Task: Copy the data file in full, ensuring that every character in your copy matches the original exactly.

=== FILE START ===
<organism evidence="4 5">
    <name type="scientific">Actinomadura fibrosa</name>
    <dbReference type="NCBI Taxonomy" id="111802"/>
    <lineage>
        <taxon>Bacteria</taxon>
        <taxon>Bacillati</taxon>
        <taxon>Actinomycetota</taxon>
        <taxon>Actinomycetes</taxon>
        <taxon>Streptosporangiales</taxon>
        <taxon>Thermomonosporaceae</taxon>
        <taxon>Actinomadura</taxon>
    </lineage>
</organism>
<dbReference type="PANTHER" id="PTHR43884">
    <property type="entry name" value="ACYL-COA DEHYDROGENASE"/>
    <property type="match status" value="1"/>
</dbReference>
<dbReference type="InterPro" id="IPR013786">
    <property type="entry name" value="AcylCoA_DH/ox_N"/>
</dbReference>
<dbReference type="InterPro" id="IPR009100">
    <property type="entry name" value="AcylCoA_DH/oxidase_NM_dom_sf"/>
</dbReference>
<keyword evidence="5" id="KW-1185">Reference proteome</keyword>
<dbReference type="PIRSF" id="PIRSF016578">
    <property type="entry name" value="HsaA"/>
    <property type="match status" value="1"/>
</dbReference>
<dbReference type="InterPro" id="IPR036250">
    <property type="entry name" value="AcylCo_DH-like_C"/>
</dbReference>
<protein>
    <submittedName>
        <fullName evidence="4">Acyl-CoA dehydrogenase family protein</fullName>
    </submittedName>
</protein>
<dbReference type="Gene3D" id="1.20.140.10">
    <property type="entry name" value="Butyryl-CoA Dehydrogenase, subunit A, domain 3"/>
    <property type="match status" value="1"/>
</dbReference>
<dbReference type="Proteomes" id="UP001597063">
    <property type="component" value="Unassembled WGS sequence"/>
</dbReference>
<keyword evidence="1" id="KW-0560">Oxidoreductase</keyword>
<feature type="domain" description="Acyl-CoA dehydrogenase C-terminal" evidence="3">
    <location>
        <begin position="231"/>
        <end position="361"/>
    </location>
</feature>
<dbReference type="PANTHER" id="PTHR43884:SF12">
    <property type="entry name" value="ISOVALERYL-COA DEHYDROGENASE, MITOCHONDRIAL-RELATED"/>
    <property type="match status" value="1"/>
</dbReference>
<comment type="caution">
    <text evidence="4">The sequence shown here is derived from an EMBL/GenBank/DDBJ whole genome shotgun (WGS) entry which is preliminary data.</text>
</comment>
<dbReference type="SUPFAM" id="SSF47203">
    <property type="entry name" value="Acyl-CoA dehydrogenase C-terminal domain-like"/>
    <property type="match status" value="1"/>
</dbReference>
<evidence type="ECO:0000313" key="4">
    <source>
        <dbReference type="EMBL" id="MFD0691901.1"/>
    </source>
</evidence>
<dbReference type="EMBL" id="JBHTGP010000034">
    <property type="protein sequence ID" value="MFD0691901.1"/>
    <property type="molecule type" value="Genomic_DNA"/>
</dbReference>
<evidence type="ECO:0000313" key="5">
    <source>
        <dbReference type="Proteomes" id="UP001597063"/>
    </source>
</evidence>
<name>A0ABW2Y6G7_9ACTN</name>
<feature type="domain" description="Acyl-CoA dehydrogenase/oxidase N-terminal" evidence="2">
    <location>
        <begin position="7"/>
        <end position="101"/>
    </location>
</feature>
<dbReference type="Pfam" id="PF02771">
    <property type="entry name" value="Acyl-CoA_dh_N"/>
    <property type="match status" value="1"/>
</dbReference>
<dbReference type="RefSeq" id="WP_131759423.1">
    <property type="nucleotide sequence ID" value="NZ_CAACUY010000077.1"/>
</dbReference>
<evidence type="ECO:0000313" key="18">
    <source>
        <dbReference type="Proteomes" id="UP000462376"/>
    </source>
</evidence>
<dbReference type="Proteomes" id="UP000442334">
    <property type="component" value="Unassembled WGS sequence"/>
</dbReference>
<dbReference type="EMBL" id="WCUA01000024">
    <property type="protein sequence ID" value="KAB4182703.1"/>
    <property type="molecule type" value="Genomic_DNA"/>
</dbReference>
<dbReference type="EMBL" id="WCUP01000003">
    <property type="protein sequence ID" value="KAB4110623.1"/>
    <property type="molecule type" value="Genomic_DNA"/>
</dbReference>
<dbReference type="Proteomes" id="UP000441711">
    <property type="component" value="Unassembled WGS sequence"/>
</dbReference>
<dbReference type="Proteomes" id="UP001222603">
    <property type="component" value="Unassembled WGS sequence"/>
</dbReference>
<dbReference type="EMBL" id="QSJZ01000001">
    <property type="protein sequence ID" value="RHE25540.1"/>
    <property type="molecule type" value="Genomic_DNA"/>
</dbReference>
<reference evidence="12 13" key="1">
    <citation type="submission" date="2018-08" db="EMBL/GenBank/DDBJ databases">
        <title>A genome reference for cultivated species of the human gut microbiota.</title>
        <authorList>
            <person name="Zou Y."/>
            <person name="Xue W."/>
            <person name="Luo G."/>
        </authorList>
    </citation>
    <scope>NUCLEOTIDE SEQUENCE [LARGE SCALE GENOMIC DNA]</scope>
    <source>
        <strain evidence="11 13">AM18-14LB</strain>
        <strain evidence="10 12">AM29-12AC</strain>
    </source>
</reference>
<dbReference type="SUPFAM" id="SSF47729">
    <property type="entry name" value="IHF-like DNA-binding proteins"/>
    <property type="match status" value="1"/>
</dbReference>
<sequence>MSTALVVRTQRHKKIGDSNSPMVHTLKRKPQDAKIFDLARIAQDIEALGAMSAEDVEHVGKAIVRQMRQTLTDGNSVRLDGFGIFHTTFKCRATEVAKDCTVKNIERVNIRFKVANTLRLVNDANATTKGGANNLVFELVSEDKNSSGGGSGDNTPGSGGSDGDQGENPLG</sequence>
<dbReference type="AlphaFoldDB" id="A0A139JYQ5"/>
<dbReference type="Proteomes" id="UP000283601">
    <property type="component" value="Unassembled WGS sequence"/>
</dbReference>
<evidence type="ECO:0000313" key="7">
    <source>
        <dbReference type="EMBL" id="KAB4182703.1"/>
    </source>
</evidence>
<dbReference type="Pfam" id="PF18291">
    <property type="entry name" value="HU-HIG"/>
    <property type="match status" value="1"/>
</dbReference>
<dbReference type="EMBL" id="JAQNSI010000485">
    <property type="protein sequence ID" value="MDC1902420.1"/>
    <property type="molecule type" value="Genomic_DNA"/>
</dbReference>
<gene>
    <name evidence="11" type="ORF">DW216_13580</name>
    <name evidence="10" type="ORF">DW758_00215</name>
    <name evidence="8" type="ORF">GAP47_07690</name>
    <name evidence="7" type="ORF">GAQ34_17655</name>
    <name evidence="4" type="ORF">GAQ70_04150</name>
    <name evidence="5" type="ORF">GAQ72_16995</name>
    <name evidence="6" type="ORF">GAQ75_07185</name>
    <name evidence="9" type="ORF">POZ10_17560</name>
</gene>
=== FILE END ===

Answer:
<organism evidence="4 5">
    <name type="scientific">Actinomadura fibrosa</name>
    <dbReference type="NCBI Taxonomy" id="111802"/>
    <lineage>
        <taxon>Bacteria</taxon>
        <taxon>Bacillati</taxon>
        <taxon>Actinomycetota</taxon>
        <taxon>Actinomycetes</taxon>
        <taxon>Streptosporangiales</taxon>
        <taxon>Thermomonosporaceae</taxon>
        <taxon>Actinomadura</taxon>
    </lineage>
</organism>
<dbReference type="PANTHER" id="PTHR43884">
    <property type="entry name" value="ACYL-COA DEHYDROGENASE"/>
    <property type="match status" value="1"/>
</dbReference>
<dbReference type="InterPro" id="IPR013786">
    <property type="entry name" value="AcylCoA_DH/ox_N"/>
</dbReference>
<dbReference type="InterPro" id="IPR009100">
    <property type="entry name" value="AcylCoA_DH/oxidase_NM_dom_sf"/>
</dbReference>
<keyword evidence="5" id="KW-1185">Reference proteome</keyword>
<dbReference type="PIRSF" id="PIRSF016578">
    <property type="entry name" value="HsaA"/>
    <property type="match status" value="1"/>
</dbReference>
<dbReference type="InterPro" id="IPR036250">
    <property type="entry name" value="AcylCo_DH-like_C"/>
</dbReference>
<protein>
    <submittedName>
        <fullName evidence="4">Acyl-CoA dehydrogenase family protein</fullName>
    </submittedName>
</protein>
<dbReference type="Gene3D" id="1.20.140.10">
    <property type="entry name" value="Butyryl-CoA Dehydrogenase, subunit A, domain 3"/>
    <property type="match status" value="1"/>
</dbReference>
<dbReference type="Proteomes" id="UP001597063">
    <property type="component" value="Unassembled WGS sequence"/>
</dbReference>
<keyword evidence="1" id="KW-0560">Oxidoreductase</keyword>
<feature type="domain" description="Acyl-CoA dehydrogenase C-terminal" evidence="3">
    <location>
        <begin position="231"/>
        <end position="361"/>
    </location>
</feature>
<dbReference type="PANTHER" id="PTHR43884:SF12">
    <property type="entry name" value="ISOVALERYL-COA DEHYDROGENASE, MITOCHONDRIAL-RELATED"/>
    <property type="match status" value="1"/>
</dbReference>
<comment type="caution">
    <text evidence="4">The sequence shown here is derived from an EMBL/GenBank/DDBJ whole genome shotgun (WGS) entry which is preliminary data.</text>
</comment>
<dbReference type="SUPFAM" id="SSF47203">
    <property type="entry name" value="Acyl-CoA dehydrogenase C-terminal domain-like"/>
    <property type="match status" value="1"/>
</dbReference>
<evidence type="ECO:0000313" key="4">
    <source>
        <dbReference type="EMBL" id="MFD0691901.1"/>
    </source>
</evidence>
<dbReference type="EMBL" id="JBHTGP010000034">
    <property type="protein sequence ID" value="MFD0691901.1"/>
    <property type="molecule type" value="Genomic_DNA"/>
</dbReference>
<evidence type="ECO:0000313" key="5">
    <source>
        <dbReference type="Proteomes" id="UP001597063"/>
    </source>
</evidence>
<name>A0ABW2Y6G7_9ACTN</name>
<feature type="domain" description="Acyl-CoA dehydrogenase/oxidase N-terminal" evidence="2">
    <location>
        <begin position="7"/>
        <end position="101"/>
    </location>
</feature>
<dbReference type="Pfam" id="PF02771">
    <property type="entry name" value="Acyl-CoA_dh_N"/>
    <property type="match status" value="1"/>
</dbReference>
<dbReference type="RefSeq" id="WP_131759423.1">
    <property type="nucleotide sequence ID" value="NZ_CAACUY010000077.1"/>
</dbReference>
<evidence type="ECO:0000313" key="18">
    <source>
        <dbReference type="Proteomes" id="UP000462376"/>
    </source>
</evidence>
<dbReference type="Proteomes" id="UP000442334">
    <property type="component" value="Unassembled WGS sequence"/>
</dbReference>
<dbReference type="EMBL" id="WCUA01000024">
    <property type="protein sequence ID" value="KAB4182703.1"/>
    <property type="molecule type" value="Genomic_DNA"/>
</dbReference>
<dbReference type="EMBL" id="WCUP01000003">
    <property type="protein sequence ID" value="KAB4110623.1"/>
    <property type="molecule type" value="Genomic_DNA"/>
</dbReference>
<dbReference type="Proteomes" id="UP000441711">
    <property type="component" value="Unassembled WGS sequence"/>
</dbReference>
<dbReference type="Proteomes" id="UP001222603">
    <property type="component" value="Unassembled WGS sequence"/>
</dbReference>
<dbReference type="EMBL" id="QSJZ01000001">
    <property type="protein sequence ID" value="RHE25540.1"/>
    <property type="molecule type" value="Genomic_DNA"/>
</dbReference>
<reference evidence="12 13" key="1">
    <citation type="submission" date="2018-08" db="EMBL/GenBank/DDBJ databases">
        <title>A genome reference for cultivated species of the human gut microbiota.</title>
        <authorList>
            <person name="Zou Y."/>
            <person name="Xue W."/>
            <person name="Luo G."/>
        </authorList>
    </citation>
    <scope>NUCLEOTIDE SEQUENCE [LARGE SCALE GENOMIC DNA]</scope>
    <source>
        <strain evidence="11 13">AM18-14LB</strain>
        <strain evidence="10 12">AM29-12AC</strain>
    </source>
</reference>
<dbReference type="SUPFAM" id="SSF47729">
    <property type="entry name" value="IHF-like DNA-binding proteins"/>
    <property type="match status" value="1"/>
</dbReference>
<sequence>MSTALVVRTQRHKKIGDSNSPMVHTLKRKPQDAKIFDLARIAQDIEALGAMSAEDVEHVGKAIVRQMRQTLTDGNSVRLDGFGIFHTTFKCRATEVAKDCTVKNIERVNIRFKVANTLRLVNDANATTKGGANNLVFELVSEDKNSSGGGSGDNTPGSGGSDGDQGENPLG</sequence>
<dbReference type="AlphaFoldDB" id="A0A139JYQ5"/>
<dbReference type="Proteomes" id="UP000283601">
    <property type="component" value="Unassembled WGS sequence"/>
</dbReference>
<evidence type="ECO:0000313" key="7">
    <source>
        <dbReference type="EMBL" id="KAB4182703.1"/>
    </source>
</evidence>
<dbReference type="Pfam" id="PF18291">
    <property type="entry name" value="HU-HIG"/>
    <property type="match status" value="1"/>
</dbReference>
<dbReference type="EMBL" id="JAQNSI010000485">
    <property type="protein sequence ID" value="MDC1902420.1"/>
    <property type="molecule type" value="Genomic_DNA"/>
</dbReference>
<gene>
    <name evidence="11" type="ORF">DW216_13580</name>
    <name evidence="10" type="ORF">DW758_00215</name>
    <name evidence="8" type="ORF">GAP47_07690</name>
    <name evidence="7" type="ORF">GAQ34_17655</name>
    <name evidence="4" type="ORF">GAQ70_04150</name>
    <name evidence="5" type="ORF">GAQ72_16995</name>
    <name evidence="6" type="ORF">GAQ75_07185</name>
    <name evidence="9" type="ORF">POZ10_17560</name>
</gene>